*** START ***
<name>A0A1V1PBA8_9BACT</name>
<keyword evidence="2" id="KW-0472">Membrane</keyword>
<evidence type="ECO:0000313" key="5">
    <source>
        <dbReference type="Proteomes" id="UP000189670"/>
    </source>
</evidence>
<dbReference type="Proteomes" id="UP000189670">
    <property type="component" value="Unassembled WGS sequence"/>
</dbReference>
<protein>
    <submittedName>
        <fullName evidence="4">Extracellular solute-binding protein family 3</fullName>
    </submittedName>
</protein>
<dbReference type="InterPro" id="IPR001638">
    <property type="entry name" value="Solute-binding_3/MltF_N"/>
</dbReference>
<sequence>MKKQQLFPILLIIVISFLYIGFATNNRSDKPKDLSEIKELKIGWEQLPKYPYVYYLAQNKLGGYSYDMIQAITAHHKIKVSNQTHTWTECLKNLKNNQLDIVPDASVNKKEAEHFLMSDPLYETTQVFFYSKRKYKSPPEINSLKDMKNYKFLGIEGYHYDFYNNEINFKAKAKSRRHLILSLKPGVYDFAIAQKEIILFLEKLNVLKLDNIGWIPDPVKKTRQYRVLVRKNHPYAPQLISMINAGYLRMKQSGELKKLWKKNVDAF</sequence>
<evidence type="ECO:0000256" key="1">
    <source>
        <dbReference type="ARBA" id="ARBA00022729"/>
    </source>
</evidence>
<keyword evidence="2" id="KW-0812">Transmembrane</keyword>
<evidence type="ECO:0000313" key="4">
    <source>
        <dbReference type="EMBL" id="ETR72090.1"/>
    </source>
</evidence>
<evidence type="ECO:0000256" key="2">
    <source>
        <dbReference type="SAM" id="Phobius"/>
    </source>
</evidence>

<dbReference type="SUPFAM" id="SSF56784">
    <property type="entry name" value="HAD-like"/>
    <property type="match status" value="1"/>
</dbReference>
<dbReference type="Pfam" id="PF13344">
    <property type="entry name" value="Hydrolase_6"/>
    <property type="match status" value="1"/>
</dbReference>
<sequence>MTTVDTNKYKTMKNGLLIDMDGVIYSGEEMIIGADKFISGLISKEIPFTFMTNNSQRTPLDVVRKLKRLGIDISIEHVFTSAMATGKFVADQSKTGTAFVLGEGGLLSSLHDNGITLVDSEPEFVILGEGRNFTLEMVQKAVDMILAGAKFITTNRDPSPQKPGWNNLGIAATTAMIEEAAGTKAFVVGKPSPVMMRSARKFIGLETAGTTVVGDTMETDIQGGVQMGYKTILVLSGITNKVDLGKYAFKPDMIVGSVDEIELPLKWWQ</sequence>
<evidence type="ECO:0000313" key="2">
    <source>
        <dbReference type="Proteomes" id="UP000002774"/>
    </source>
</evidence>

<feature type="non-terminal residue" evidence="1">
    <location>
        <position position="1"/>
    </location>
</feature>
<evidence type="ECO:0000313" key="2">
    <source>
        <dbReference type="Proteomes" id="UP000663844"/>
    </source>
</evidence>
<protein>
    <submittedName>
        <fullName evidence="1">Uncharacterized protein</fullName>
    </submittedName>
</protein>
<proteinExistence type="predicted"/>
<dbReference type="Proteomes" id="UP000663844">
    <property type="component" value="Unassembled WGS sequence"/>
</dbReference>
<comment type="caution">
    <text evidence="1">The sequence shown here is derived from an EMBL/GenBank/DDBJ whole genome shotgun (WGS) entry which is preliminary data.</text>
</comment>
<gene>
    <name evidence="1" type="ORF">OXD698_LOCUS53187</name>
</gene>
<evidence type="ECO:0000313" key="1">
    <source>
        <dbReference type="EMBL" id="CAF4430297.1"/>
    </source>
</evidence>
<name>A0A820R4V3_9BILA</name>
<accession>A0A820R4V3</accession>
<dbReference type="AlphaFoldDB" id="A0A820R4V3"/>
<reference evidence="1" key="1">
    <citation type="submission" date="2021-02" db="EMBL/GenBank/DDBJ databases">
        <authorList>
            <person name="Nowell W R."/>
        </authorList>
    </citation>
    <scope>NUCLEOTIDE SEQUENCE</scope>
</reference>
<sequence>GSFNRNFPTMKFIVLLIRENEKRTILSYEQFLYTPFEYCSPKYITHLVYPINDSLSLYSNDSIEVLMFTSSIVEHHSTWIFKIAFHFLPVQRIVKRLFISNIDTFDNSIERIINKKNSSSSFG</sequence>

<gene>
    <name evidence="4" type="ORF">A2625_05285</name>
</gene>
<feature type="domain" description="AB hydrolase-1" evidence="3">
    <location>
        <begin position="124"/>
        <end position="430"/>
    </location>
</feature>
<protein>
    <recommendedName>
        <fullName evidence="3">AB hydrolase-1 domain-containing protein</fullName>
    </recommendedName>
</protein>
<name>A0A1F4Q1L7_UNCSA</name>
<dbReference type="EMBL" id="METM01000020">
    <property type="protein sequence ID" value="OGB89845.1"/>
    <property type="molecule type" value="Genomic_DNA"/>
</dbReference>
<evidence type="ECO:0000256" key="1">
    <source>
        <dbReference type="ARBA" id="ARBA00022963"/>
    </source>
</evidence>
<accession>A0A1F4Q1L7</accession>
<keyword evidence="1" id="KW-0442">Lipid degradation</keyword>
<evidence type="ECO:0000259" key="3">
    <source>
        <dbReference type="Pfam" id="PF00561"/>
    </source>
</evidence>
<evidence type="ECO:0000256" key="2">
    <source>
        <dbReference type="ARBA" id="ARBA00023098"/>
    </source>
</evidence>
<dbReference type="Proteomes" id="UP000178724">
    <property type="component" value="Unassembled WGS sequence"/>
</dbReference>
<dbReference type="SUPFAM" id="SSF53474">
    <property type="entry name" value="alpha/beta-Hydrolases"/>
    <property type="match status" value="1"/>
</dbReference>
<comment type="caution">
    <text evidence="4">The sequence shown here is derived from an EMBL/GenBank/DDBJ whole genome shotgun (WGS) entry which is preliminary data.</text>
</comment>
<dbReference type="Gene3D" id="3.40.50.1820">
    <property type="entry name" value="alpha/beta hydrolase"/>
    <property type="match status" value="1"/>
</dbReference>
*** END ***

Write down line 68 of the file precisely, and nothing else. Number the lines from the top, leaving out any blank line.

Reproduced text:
</dbReference>